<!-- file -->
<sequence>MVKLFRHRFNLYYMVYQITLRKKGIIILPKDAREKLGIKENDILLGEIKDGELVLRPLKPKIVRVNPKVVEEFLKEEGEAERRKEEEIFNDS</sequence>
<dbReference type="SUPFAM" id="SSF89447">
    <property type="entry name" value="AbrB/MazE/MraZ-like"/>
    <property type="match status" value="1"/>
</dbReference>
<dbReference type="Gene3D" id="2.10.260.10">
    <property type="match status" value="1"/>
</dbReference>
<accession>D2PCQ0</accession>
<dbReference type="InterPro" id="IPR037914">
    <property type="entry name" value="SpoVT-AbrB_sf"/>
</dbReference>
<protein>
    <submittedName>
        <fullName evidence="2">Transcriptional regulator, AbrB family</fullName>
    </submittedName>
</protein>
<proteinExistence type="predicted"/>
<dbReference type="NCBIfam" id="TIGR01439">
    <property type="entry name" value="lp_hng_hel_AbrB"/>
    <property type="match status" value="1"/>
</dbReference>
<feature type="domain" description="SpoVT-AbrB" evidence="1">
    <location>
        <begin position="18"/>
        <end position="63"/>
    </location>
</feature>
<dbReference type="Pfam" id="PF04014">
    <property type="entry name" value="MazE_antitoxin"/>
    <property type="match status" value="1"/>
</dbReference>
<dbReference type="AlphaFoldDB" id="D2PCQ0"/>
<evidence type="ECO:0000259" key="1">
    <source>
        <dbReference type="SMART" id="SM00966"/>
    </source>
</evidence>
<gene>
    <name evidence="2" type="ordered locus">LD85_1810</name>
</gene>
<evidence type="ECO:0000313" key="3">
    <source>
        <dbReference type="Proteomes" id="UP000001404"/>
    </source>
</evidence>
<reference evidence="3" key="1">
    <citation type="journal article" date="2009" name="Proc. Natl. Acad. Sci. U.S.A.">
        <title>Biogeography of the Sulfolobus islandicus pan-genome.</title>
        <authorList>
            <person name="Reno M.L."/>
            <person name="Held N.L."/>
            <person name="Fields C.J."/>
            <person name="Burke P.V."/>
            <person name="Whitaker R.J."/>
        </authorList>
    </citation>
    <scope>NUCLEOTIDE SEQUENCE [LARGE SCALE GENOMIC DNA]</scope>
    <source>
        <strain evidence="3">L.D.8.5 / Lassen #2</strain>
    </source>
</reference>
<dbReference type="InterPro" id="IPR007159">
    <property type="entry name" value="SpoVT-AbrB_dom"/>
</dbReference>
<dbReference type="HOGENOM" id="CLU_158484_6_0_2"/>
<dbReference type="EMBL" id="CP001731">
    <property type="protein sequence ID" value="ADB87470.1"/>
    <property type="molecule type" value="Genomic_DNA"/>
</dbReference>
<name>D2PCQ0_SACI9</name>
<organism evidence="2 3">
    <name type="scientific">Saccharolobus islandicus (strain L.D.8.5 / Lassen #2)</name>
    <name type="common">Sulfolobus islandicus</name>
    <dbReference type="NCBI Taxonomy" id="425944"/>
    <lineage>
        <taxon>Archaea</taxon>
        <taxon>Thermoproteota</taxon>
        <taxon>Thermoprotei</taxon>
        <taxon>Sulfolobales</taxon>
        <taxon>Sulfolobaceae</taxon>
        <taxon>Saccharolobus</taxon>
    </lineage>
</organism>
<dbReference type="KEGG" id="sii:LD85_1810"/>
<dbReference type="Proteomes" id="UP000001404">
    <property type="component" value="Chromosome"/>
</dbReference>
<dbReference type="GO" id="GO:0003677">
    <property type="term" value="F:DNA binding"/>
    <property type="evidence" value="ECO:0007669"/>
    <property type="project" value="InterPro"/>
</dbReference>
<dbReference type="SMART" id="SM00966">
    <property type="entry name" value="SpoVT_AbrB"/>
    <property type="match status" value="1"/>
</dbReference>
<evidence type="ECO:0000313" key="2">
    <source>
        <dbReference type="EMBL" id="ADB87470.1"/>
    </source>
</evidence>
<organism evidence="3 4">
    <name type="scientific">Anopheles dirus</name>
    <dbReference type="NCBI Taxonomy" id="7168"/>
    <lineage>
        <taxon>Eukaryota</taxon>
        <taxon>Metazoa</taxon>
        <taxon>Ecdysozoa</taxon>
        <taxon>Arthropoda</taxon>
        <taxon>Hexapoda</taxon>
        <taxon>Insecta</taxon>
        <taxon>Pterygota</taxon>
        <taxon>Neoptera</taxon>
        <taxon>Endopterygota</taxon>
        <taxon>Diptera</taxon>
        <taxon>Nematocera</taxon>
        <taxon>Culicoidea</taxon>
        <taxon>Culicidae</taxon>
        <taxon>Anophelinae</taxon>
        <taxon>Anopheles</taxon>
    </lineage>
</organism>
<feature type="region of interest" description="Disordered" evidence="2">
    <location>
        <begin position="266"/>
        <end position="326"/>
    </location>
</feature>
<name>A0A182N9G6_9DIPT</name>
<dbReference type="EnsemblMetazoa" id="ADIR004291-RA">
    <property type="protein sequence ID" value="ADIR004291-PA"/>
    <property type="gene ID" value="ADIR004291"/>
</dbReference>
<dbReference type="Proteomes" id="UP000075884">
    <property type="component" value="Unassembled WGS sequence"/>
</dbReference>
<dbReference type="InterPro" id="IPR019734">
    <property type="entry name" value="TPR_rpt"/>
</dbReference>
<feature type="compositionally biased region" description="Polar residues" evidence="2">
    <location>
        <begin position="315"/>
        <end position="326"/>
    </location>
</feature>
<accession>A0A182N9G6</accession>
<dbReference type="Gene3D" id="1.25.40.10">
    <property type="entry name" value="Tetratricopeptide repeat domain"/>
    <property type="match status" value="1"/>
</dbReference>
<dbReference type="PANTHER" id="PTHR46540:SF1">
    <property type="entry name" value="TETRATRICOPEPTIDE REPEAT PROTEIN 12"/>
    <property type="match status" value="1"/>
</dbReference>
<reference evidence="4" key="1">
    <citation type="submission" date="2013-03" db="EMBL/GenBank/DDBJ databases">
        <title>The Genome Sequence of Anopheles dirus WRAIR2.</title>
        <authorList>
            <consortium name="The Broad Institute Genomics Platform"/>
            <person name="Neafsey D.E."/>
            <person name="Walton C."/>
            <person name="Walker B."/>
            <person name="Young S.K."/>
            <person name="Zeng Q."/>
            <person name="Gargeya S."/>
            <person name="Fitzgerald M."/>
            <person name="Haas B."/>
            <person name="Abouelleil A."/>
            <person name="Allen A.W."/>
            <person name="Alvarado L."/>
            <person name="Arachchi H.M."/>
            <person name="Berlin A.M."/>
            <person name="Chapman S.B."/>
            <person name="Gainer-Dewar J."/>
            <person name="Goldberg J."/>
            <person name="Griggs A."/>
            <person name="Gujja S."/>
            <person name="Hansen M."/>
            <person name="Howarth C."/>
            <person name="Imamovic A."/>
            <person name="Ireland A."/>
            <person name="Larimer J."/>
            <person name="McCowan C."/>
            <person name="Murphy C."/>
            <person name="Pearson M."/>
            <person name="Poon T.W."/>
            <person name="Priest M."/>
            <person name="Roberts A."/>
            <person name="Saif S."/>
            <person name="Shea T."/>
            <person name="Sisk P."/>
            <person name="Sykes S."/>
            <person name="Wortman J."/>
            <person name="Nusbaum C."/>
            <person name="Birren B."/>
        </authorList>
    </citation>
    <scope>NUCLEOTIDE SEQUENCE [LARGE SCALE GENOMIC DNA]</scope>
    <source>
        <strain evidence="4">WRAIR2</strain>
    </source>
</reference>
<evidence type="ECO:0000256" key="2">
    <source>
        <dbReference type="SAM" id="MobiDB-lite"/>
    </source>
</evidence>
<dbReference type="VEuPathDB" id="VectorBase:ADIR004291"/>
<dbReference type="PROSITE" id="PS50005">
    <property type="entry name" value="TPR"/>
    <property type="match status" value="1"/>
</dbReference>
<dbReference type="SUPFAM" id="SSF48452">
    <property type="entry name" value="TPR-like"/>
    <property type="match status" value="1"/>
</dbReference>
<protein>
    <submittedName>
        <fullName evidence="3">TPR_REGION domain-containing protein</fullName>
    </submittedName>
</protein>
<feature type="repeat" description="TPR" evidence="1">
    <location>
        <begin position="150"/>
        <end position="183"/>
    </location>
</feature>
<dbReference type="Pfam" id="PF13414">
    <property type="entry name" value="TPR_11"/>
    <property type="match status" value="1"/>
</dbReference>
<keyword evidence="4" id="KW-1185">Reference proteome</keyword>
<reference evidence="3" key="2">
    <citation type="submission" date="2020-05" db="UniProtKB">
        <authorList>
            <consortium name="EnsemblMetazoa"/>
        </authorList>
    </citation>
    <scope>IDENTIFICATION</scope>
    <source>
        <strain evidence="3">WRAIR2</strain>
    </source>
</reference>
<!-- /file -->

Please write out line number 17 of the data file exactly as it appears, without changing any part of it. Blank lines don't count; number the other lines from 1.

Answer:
</protein>